Special Projects
  • Project Pluto - or "Back to the roots" by Dr. L. Schmadel, Dipl.-Ing. W. Paech und Dipl.-Ing. F. Hofmann

This site describes the attempt to take an image of the dwarf planet Pluto with modern photographic technology and a 2-inch telescope.

Back to Special Projects
Images - SUN
Images - MOON
Images - DEEPSKY

July 11-13, 2015 - Project Pluto

A few years ago, probably at the time when the Pluto probe New Horizons was launched, Dr. Schmadel from the Astronomical Data Center Heidelberg and Dipl.-Ing. Paech sat with a beer together. Somehow the idea arised whether it is possible to take an image of Pluto with a classic 2-inch telescope and modern photographic technology or whether a larger telescope is necessary.

The idea disappeared over the years out of the heads, but arised again with the planning of the Namibia stay from Paech in 2015. In these days the New Horizons probe should also reach its destination. So the project Pluto was revived and a two-inch telescope was needed. All of the following images can be enlarged by clicking on it.
The objective should have a better quality than the cheap Chinese products. And it should have precisely an aperture of 2 inch.

Zeiss Jena sold the traditional 50/540 mm lens for decades. Therefore contact with Baader Planetarium was established because they once offered the complete range of Zeiss amateur products.
Mr. Thomas Baader was very interested in the project and searched and found a Zeiss Jena objective FH 50/540 mm "deep in the Baader Planetarium cellar" and made it available for the project. The 50/540 mm was traditionally sold as C-lens, but there were some lenses designed as Fraunhofer lenses, i.e. the FH 50/540 mm. The focal ratio is f / 10.8.

This small telescope was built in the cellar by Paech. The focuser comes from the "leftovers box" and is not very good. A tipping of the tube was minimized by a very tight installation of the rack into the flange. The three pictures above show (from left to right) the Zeiss lens, the sketch of the tube and the finished "Pluto telescope" before painting. The large telescope in the background is a 125 mm refractor under construction.

The finished telescope was roughly tested for its imaging quality and focal position in Germany by Paech. Afterwards it was wrapped in a padded poster roll and went off in a normal case to Namibia.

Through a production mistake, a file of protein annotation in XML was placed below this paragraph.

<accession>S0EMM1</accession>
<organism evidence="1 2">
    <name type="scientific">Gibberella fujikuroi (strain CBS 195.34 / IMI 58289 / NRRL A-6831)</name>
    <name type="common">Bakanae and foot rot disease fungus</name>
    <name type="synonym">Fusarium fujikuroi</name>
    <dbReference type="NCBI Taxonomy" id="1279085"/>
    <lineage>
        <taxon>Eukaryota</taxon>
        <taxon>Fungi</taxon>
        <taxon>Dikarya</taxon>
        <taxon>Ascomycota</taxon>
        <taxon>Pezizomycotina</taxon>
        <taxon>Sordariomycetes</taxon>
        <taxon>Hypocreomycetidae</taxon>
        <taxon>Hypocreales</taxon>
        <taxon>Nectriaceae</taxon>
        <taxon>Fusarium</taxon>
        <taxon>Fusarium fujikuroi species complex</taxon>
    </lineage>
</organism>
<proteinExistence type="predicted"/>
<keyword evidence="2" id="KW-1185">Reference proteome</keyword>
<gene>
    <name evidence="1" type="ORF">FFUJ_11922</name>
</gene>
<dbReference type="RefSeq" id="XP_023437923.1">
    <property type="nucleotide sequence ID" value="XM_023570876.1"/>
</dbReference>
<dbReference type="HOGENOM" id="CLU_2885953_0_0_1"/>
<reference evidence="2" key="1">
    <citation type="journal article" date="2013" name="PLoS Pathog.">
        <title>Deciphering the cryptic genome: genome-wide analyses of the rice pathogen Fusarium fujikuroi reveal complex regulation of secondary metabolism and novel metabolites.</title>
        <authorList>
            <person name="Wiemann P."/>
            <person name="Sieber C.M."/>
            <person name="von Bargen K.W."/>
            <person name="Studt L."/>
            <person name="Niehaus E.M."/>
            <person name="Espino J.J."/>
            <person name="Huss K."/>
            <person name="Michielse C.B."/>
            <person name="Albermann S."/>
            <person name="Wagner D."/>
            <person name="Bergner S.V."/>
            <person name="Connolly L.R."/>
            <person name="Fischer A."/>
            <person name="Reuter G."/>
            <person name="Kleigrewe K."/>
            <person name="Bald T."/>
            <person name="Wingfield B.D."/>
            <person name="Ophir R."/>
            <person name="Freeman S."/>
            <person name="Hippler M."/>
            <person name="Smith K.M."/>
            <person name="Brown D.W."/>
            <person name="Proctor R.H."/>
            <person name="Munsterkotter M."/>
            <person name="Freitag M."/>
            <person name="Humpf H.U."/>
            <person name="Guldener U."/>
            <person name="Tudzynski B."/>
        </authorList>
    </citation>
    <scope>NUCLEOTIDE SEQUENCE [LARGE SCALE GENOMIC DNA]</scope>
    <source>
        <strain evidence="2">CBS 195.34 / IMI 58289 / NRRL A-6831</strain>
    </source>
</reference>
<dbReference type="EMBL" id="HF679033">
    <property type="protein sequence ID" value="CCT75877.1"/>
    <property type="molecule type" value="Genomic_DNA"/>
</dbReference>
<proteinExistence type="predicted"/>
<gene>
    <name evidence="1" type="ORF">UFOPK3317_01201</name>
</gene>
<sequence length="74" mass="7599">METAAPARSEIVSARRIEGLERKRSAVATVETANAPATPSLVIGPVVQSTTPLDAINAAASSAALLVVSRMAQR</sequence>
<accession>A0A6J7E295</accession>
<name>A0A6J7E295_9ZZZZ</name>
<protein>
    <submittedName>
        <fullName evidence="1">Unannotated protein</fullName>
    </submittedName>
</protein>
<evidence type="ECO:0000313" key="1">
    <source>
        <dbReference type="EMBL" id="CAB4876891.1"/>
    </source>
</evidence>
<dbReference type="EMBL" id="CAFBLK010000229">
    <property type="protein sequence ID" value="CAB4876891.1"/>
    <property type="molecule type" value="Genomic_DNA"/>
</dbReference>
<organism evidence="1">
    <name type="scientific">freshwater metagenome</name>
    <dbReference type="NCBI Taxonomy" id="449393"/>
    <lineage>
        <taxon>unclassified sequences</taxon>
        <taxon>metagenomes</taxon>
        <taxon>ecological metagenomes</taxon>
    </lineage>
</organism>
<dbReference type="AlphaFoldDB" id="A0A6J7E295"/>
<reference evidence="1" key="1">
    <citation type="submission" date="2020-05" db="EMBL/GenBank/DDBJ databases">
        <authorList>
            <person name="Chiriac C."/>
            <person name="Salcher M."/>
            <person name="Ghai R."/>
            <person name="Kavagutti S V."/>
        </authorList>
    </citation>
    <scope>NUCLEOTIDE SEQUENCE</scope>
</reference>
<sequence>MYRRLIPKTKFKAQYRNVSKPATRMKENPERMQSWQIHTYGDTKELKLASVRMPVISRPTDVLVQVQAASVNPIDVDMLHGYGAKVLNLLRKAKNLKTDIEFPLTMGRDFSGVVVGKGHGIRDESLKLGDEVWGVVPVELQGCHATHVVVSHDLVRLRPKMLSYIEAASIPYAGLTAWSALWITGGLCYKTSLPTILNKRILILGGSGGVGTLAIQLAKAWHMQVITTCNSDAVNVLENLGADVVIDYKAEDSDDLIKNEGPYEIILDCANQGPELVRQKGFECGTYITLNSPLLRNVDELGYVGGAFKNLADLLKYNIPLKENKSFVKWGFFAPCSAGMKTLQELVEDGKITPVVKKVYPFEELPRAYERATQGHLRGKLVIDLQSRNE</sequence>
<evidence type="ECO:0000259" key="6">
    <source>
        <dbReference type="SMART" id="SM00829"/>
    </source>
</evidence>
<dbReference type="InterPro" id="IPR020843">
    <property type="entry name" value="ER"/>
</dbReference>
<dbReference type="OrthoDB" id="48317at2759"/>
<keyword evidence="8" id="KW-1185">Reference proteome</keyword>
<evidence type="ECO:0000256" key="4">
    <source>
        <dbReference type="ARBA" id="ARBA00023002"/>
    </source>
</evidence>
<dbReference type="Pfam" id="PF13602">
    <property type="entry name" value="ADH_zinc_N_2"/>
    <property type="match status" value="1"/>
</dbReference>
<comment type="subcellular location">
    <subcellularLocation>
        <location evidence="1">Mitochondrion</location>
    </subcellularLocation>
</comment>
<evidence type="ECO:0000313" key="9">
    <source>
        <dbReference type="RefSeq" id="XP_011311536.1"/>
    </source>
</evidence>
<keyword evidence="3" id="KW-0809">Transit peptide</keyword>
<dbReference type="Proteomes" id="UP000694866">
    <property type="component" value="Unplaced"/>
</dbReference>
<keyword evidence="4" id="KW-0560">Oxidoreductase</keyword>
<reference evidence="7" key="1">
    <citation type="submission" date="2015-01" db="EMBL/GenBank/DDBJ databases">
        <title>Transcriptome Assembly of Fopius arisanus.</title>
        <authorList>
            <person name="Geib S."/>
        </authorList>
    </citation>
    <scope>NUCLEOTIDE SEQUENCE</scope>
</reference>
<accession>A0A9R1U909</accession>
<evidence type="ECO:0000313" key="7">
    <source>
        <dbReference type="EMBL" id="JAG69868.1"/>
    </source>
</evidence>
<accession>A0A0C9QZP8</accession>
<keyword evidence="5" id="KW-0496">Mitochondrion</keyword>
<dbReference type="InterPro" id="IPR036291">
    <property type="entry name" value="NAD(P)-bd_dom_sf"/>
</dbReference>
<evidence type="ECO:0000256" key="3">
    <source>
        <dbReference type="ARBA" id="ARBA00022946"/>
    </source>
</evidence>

In Namibia it was mounted on a transportable Celestron CGEM-DX. In parallel, a Pentax 105, which served as guiding telescope. A Canon EOS 60 D was used for taking the images.

In the night from 10.7. to 11.7. some test images were taken for checking the imaging quality and the limiting magnitude.
The two images to the right show Eta Carinae (NGC 3372) and "Herschel's jewel box" (NGC 4755, the brightening the lower image comes from the star Beta Crucis). The exposure was 5 x 120 seconds at 640 ASA (NGC 3372) and 5 x 60 seconds (NGC 4755). The night temperature was about 15 degrees celsius (it was spring in Namibia).

Apart from the expected blue halos (mitigated in image processing) and elongated stars in the corners shows the lens a decent figure.
Pluto was at that time in the constellation Sagittarius, near the stars Xi 1 and Xi 2 with a brightness of 14.3 mag. Compared to the discoverer - Claude Tombaught - we have the advantage of knowing the exact position of Pluto from a planetarium program. The left image shows a gif animation between GUIDE 9.0 (by the company Project Pluto - Nomen est omen :-)) and a telescopic image (11.07.2015, 640 ASA, 300 seconds). In the right image Pluto is marked.

Both images can be enlarged by clicking on it.
Unfortunately Pluto was very close to a 14.86 mag star in the first image and we had some tracking errors in the 5 images. On 12 and 13 July the images were taken again, also for verifying the proper motion.
The animation on the left side shows the movement of Pluto from the 12th and 13 of July.
This link shows an animation of the movement between July 11 and 12.

The image to the left shows the entire field with the marked Pluto position on July 12, 2015. The orientation of all images is: north up, east left.

Click here for a large image
Conclusion: There are 5 good images (800 ASA, t = 300 seconds) in Canon raw format from the night between July 12 and 13. The images here are single images in jpg format. The image quality shown here is expected to improve with the addition of the raw images. But already, the single images (limiting magnitude about 16 mag.) show Pluto clear and obvious. It can be said: project Pluto successfully completed. It does not always have the 20 inch model, also with small telescopes you can get great results.

Many thanks to Mr. Thomas Baader and the Staff of Onjala Lodge in Namibia for supporting the "Project Pluto"

Sun Moon Solar System DeepSky Widefield Miscellaneous Spec. Projects

All Images and all Content are © by Franz Hofmann + Wolfgang Paech